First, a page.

How to avoid the dreaded freshman 15

For many college students when it comes to food, convenience is king.

Instead of exploring the different options of a balanced diet it is often fast food, rather than a healthy salad, that attracts the average student. The importance of nutrition is often encouraged among students because a healthy diet is crucial when it comes to studying, and test taking. Taking that dreaded final or preparing for a big presentation may become easier with the help of a balanced diet.

NSU understands the importance of diet and nutrition. Dr. Marilyn Gordon, a certified specialist in sports dietetics and a licensed dietician/ nutritionist who works on the main campus, believes that nutrition is essential to the productivity of a college student.

“Our nutritional state will determine our state of alertness, memory, and also immune function,” said Gordon. “Good nutrition can certainly improve mental and physical functioning. Your brain loves glucose which comes from the breakdown of the carbohydrates found in fruit, milk, breads, cereals, rice, pasta and vegetables.”

Questions and Answers with Dr. Gordon:

For students who may not know, what is “The freshman 15”?

“The ‘freshman 15’ is the fear of any freshman college student. It is that 15-pound weight gain in the first year that can result from living away from home for the first time. The college student now has an unstructured schedule with newly found freedoms. That includes staying up late and eating a fourth meal at, let’s say, 2 a.m.”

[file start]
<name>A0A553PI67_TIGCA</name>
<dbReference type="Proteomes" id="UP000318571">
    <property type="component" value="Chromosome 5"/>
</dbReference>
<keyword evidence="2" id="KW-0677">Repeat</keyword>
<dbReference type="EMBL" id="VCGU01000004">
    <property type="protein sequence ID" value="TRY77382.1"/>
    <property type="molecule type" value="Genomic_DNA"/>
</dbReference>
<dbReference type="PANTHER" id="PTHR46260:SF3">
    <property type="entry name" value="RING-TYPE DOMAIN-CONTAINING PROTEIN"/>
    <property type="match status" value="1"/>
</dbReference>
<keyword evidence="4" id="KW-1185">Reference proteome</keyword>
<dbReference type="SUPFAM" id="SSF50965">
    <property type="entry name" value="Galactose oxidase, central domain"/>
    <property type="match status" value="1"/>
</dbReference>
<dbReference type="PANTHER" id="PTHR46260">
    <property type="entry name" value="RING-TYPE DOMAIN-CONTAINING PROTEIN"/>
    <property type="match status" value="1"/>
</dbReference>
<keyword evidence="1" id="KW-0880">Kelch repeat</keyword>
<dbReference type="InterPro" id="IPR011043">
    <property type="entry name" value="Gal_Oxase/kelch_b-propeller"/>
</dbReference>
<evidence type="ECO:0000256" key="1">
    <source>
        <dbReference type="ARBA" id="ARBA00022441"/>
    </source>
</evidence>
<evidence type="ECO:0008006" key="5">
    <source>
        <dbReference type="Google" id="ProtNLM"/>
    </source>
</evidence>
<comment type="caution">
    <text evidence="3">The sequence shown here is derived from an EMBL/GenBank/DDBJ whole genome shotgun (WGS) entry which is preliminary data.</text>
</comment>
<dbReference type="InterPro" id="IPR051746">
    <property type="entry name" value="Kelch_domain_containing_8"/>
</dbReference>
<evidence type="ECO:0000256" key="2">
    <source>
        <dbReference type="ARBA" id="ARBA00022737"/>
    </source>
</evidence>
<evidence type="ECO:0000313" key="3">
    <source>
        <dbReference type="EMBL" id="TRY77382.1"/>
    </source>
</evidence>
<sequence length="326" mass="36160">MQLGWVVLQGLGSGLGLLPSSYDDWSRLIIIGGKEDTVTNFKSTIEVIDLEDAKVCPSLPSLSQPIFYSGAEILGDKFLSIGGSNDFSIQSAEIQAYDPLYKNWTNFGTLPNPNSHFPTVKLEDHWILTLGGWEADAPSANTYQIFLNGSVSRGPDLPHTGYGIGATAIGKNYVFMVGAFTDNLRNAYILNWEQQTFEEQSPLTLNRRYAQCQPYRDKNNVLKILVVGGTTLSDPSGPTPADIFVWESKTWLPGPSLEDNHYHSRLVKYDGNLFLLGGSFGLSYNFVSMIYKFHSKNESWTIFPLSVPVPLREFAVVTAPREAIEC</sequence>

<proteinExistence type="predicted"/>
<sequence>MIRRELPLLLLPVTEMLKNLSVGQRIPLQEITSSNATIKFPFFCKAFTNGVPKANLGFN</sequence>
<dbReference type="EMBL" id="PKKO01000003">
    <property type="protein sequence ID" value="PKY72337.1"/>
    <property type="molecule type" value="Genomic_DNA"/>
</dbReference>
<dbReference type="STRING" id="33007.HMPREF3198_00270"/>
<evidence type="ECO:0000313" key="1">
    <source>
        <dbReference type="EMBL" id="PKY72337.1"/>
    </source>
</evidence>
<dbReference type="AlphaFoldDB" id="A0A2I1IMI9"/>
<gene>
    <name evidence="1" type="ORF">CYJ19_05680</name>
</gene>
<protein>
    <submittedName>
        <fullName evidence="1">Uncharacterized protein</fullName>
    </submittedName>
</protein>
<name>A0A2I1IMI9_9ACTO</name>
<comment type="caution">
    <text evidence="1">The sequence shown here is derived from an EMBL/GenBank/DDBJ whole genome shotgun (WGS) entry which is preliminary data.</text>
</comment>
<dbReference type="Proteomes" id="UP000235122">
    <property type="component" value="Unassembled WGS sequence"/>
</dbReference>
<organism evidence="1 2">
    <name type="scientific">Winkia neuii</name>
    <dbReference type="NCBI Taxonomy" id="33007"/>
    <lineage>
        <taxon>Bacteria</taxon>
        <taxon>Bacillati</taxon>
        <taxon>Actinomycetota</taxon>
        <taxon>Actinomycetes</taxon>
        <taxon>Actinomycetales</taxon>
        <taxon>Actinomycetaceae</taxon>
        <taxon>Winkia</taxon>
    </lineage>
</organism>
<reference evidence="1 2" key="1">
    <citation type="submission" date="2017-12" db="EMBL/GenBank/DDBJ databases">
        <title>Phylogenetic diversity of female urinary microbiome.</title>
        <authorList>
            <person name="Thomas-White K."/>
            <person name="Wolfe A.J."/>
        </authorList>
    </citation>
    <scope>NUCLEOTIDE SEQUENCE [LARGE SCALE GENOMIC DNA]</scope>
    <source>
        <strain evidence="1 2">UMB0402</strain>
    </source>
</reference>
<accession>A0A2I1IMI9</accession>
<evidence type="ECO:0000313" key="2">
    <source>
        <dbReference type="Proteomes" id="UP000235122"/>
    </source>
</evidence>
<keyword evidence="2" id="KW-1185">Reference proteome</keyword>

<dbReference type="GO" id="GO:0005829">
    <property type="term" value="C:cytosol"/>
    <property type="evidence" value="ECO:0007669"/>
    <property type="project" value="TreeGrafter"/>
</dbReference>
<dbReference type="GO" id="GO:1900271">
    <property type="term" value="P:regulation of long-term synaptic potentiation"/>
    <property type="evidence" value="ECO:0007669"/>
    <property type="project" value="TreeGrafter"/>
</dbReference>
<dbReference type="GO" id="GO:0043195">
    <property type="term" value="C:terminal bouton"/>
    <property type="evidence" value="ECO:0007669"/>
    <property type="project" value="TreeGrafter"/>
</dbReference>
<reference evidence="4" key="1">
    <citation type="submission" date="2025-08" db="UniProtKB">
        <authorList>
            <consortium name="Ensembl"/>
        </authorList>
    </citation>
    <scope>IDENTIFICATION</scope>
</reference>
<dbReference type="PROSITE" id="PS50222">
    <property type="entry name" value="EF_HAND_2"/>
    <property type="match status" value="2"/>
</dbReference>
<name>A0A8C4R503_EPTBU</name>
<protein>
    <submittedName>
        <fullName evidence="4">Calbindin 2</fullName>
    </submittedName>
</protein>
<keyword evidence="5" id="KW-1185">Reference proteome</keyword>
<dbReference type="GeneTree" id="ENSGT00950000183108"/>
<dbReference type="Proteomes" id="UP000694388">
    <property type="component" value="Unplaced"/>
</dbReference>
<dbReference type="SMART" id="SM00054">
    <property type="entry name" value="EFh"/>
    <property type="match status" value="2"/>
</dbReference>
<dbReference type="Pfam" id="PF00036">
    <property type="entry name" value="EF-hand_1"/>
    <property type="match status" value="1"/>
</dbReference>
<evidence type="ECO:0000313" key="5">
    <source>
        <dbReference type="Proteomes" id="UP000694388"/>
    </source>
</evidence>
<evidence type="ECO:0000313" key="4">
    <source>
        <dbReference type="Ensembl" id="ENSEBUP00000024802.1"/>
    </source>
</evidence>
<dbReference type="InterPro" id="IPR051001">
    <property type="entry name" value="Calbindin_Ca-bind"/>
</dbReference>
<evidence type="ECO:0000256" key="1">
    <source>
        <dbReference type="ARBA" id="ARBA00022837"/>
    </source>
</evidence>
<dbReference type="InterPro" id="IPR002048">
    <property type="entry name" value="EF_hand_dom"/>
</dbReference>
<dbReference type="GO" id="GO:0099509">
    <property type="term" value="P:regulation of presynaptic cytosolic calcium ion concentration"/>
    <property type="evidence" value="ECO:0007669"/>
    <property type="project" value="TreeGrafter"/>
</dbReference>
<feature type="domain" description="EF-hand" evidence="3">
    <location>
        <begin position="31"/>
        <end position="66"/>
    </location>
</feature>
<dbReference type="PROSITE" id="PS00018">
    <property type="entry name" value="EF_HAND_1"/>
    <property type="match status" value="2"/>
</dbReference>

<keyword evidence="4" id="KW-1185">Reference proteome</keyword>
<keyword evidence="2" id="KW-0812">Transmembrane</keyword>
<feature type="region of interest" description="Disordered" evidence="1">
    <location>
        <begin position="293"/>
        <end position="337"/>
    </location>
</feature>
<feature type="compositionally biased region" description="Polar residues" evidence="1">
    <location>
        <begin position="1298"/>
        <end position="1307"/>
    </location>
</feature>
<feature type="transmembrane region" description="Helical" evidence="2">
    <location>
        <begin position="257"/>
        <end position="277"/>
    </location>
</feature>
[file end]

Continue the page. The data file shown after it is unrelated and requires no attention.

What are the best ways for students to fight the ‘freshman 15’?

“Try to keep a schedule, always eating breakfast, scheduling meals no more than 5-6 hours apart, and planning for healthy snacks such as fruit, yogurt, cereal bar, or hummus with veggies. Watch out for the ‘liquid calories’ from flavored coffees, soda, alcohol, and excessive juice consumption.”

Can you give three key nutrition tips that every student should live by?

“I would have to say eat breakfast or a first meal within one hour of waking up. Secondly, run off of the fuel of food and not caffeine and try to eat two fruits and the equivalent of three cups of vegetables every day.”

Why is working out and staying active not enough for a healthy lifestyle?

“Being active and working out is one component of a healthy lifestyle, but not sufficient alone. It must be combined with healthy food choices: fruits, vegetables, fresh salads, lean chicken, fish and seafood, lean red meats, whole grain rice and pasta and the ‘good’ fats: olive oil, canola oil, nuts, seeds, and avocado.”

If you are interested in the nutritional services that are offered by Dr. Gordon contact the Student Medical Center at (954) 262-1270, a physician referral is required.

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